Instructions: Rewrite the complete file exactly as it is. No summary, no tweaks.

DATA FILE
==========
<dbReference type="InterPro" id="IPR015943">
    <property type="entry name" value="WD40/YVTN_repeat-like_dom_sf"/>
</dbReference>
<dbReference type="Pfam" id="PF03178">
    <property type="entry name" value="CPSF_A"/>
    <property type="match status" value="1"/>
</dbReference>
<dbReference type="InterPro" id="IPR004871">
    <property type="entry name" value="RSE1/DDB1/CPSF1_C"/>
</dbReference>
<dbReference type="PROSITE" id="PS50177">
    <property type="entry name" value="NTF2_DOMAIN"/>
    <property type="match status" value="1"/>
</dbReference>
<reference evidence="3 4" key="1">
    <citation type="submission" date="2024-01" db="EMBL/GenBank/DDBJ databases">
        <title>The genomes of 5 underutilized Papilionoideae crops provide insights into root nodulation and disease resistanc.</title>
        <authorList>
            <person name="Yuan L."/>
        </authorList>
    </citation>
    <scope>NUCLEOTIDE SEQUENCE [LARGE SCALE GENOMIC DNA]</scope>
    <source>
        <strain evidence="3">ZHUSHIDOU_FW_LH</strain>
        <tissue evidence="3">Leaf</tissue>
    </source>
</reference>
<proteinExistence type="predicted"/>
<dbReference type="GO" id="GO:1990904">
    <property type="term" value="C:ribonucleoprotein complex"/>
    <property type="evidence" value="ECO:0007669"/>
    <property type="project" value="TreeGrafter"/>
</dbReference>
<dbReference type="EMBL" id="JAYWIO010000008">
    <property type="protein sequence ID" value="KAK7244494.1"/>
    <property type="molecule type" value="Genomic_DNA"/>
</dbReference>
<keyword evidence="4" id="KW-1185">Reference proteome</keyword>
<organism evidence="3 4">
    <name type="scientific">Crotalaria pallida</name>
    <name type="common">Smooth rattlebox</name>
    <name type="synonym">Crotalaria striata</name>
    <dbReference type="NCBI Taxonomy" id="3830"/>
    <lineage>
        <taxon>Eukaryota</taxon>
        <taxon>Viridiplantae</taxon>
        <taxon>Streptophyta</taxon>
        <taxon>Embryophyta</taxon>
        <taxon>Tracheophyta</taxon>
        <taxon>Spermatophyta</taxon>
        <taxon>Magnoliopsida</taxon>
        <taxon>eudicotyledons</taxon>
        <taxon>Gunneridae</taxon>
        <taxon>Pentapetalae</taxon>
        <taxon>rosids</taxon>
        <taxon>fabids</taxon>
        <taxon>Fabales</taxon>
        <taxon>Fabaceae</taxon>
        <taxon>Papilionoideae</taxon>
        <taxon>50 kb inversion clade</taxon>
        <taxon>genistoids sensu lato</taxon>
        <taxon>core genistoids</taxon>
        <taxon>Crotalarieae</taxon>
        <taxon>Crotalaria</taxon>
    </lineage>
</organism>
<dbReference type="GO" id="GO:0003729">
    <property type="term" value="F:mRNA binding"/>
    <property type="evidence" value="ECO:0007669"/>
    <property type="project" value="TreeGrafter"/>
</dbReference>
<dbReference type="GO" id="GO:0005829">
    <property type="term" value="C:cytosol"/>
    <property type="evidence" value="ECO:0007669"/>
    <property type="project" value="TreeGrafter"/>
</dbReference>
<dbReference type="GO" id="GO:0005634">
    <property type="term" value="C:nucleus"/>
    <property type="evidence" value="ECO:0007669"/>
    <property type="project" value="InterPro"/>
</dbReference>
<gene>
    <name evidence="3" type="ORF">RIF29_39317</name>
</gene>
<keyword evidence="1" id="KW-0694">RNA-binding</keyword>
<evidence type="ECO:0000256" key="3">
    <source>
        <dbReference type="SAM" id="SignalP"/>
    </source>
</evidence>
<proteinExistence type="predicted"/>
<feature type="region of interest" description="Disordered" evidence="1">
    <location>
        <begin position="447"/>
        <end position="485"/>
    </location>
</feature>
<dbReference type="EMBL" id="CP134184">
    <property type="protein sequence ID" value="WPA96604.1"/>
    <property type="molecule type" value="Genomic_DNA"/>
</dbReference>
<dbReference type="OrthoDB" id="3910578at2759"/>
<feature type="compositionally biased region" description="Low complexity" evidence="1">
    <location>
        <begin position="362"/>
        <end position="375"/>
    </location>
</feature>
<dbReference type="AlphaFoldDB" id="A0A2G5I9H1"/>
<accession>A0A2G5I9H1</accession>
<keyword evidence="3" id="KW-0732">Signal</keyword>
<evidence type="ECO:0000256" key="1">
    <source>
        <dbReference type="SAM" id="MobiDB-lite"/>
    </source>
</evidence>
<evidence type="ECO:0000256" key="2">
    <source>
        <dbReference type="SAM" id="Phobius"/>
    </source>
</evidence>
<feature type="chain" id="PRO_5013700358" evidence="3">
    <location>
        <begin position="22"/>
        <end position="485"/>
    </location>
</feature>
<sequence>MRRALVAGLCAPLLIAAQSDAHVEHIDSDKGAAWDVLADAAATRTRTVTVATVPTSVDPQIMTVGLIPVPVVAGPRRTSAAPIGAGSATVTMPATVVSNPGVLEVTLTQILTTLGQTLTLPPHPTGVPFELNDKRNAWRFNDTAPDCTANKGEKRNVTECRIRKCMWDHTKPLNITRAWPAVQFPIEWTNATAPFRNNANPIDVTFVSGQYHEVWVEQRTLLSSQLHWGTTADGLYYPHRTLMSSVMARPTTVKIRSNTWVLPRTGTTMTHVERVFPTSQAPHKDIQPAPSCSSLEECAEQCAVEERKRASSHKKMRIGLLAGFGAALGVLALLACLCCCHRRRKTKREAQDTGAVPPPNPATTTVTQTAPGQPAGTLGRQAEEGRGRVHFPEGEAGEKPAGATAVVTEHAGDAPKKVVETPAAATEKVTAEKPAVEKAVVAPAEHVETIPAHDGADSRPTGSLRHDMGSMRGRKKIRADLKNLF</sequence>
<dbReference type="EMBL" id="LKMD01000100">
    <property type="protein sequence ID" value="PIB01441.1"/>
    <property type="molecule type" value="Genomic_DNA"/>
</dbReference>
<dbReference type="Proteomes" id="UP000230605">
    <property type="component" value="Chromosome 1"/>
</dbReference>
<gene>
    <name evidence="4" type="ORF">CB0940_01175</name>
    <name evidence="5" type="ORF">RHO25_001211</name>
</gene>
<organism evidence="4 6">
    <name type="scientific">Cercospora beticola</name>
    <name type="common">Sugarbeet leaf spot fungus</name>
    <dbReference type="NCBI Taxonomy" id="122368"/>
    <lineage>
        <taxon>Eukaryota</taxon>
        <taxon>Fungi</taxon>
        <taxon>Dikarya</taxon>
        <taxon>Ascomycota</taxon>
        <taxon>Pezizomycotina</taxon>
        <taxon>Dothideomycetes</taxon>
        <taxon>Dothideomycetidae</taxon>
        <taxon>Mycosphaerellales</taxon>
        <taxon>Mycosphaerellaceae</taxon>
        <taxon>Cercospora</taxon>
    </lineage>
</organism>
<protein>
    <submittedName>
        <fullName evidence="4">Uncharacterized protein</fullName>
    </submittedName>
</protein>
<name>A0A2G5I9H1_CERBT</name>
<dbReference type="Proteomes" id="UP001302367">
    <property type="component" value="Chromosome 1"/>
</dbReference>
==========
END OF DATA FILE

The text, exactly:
<dbReference type="InterPro" id="IPR015943">
    <property type="entry name" value="WD40/YVTN_repeat-like_dom_sf"/>
</dbReference>
<dbReference type="Pfam" id="PF03178">
    <property type="entry name" value="CPSF_A"/>
    <property type="match status" value="1"/>
</dbReference>
<dbReference type="InterPro" id="IPR004871">
    <property type="entry name" value="RSE1/DDB1/CPSF1_C"/>
</dbReference>
<dbReference type="PROSITE" id="PS50177">
    <property type="entry name" value="NTF2_DOMAIN"/>
    <property type="match status" value="1"/>
</dbReference>
<reference evidence="3 4" key="1">
    <citation type="submission" date="2024-01" db="EMBL/GenBank/DDBJ databases">
        <title>The genomes of 5 underutilized Papilionoideae crops provide insights into root nodulation and disease resistanc.</title>
        <authorList>
            <person name="Yuan L."/>
        </authorList>
    </citation>
    <scope>NUCLEOTIDE SEQUENCE [LARGE SCALE GENOMIC DNA]</scope>
    <source>
        <strain evidence="3">ZHUSHIDOU_FW_LH</strain>
        <tissue evidence="3">Leaf</tissue>
    </source>
</reference>
<proteinExistence type="predicted"/>
<dbReference type="GO" id="GO:1990904">
    <property type="term" value="C:ribonucleoprotein complex"/>
    <property type="evidence" value="ECO:0007669"/>
    <property type="project" value="TreeGrafter"/>
</dbReference>
<dbReference type="EMBL" id="JAYWIO010000008">
    <property type="protein sequence ID" value="KAK7244494.1"/>
    <property type="molecule type" value="Genomic_DNA"/>
</dbReference>
<keyword evidence="4" id="KW-1185">Reference proteome</keyword>
<organism evidence="3 4">
    <name type="scientific">Crotalaria pallida</name>
    <name type="common">Smooth rattlebox</name>
    <name type="synonym">Crotalaria striata</name>
    <dbReference type="NCBI Taxonomy" id="3830"/>
    <lineage>
        <taxon>Eukaryota</taxon>
        <taxon>Viridiplantae</taxon>
        <taxon>Streptophyta</taxon>
        <taxon>Embryophyta</taxon>
        <taxon>Tracheophyta</taxon>
        <taxon>Spermatophyta</taxon>
        <taxon>Magnoliopsida</taxon>
        <taxon>eudicotyledons</taxon>
        <taxon>Gunneridae</taxon>
        <taxon>Pentapetalae</taxon>
        <taxon>rosids</taxon>
        <taxon>fabids</taxon>
        <taxon>Fabales</taxon>
        <taxon>Fabaceae</taxon>
        <taxon>Papilionoideae</taxon>
        <taxon>50 kb inversion clade</taxon>
        <taxon>genistoids sensu lato</taxon>
        <taxon>core genistoids</taxon>
        <taxon>Crotalarieae</taxon>
        <taxon>Crotalaria</taxon>
    </lineage>
</organism>
<dbReference type="GO" id="GO:0003729">
    <property type="term" value="F:mRNA binding"/>
    <property type="evidence" value="ECO:0007669"/>
    <property type="project" value="TreeGrafter"/>
</dbReference>
<dbReference type="GO" id="GO:0005829">
    <property type="term" value="C:cytosol"/>
    <property type="evidence" value="ECO:0007669"/>
    <property type="project" value="TreeGrafter"/>
</dbReference>
<dbReference type="GO" id="GO:0005634">
    <property type="term" value="C:nucleus"/>
    <property type="evidence" value="ECO:0007669"/>
    <property type="project" value="InterPro"/>
</dbReference>
<gene>
    <name evidence="3" type="ORF">RIF29_39317</name>
</gene>
<keyword evidence="1" id="KW-0694">RNA-binding</keyword>
<evidence type="ECO:0000256" key="3">
    <source>
        <dbReference type="SAM" id="SignalP"/>
    </source>
</evidence>
<proteinExistence type="predicted"/>
<feature type="region of interest" description="Disordered" evidence="1">
    <location>
        <begin position="447"/>
        <end position="485"/>
    </location>
</feature>
<dbReference type="EMBL" id="CP134184">
    <property type="protein sequence ID" value="WPA96604.1"/>
    <property type="molecule type" value="Genomic_DNA"/>
</dbReference>
<dbReference type="OrthoDB" id="3910578at2759"/>
<feature type="compositionally biased region" description="Low complexity" evidence="1">
    <location>
        <begin position="362"/>
        <end position="375"/>
    </location>
</feature>
<dbReference type="AlphaFoldDB" id="A0A2G5I9H1"/>
<accession>A0A2G5I9H1</accession>
<keyword evidence="3" id="KW-0732">Signal</keyword>
<evidence type="ECO:0000256" key="1">
    <source>
        <dbReference type="SAM" id="MobiDB-lite"/>
    </source>
</evidence>
<evidence type="ECO:0000256" key="2">
    <source>
        <dbReference type="SAM" id="Phobius"/>
    </source>
</evidence>
<feature type="chain" id="PRO_5013700358" evidence="3">
    <location>
        <begin position="22"/>
        <end position="485"/>
    </location>
</feature>
<sequence>MRRALVAGLCAPLLIAAQSDAHVEHIDSDKGAAWDVLADAAATRTRTVTVATVPTSVDPQIMTVGLIPVPVVAGPRRTSAAPIGAGSATVTMPATVVSNPGVLEVTLTQILTTLGQTLTLPPHPTGVPFELNDKRNAWRFNDTAPDCTANKGEKRNVTECRIRKCMWDHTKPLNITRAWPAVQFPIEWTNATAPFRNNANPIDVTFVSGQYHEVWVEQRTLLSSQLHWGTTADGLYYPHRTLMSSVMARPTTVKIRSNTWVLPRTGTTMTHVERVFPTSQAPHKDIQPAPSCSSLEECAEQCAVEERKRASSHKKMRIGLLAGFGAALGVLALLACLCCCHRRRKTKREAQDTGAVPPPNPATTTVTQTAPGQPAGTLGRQAEEGRGRVHFPEGEAGEKPAGATAVVTEHAGDAPKKVVETPAAATEKVTAEKPAVEKAVVAPAEHVETIPAHDGADSRPTGSLRHDMGSMRGRKKIRADLKNLF</sequence>
<dbReference type="EMBL" id="LKMD01000100">
    <property type="protein sequence ID" value="PIB01441.1"/>
    <property type="molecule type" value="Genomic_DNA"/>
</dbReference>
<dbReference type="Proteomes" id="UP000230605">
    <property type="component" value="Chromosome 1"/>
</dbReference>
<gene>
    <name evidence="4" type="ORF">CB0940_01175</name>
    <name evidence="5" type="ORF">RHO25_001211</name>
</gene>
<organism evidence="4 6">
    <name type="scientific">Cercospora beticola</name>
    <name type="common">Sugarbeet leaf spot fungus</name>
    <dbReference type="NCBI Taxonomy" id="122368"/>
    <lineage>
        <taxon>Eukaryota</taxon>
        <taxon>Fungi</taxon>
        <taxon>Dikarya</taxon>
        <taxon>Ascomycota</taxon>
        <taxon>Pezizomycotina</taxon>
        <taxon>Dothideomycetes</taxon>
        <taxon>Dothideomycetidae</taxon>
        <taxon>Mycosphaerellales</taxon>
        <taxon>Mycosphaerellaceae</taxon>
        <taxon>Cercospora</taxon>
    </lineage>
</organism>
<protein>
    <submittedName>
        <fullName evidence="4">Uncharacterized protein</fullName>
    </submittedName>
</protein>
<name>A0A2G5I9H1_CERBT</name>
<dbReference type="Proteomes" id="UP001302367">
    <property type="component" value="Chromosome 1"/>
</dbReference>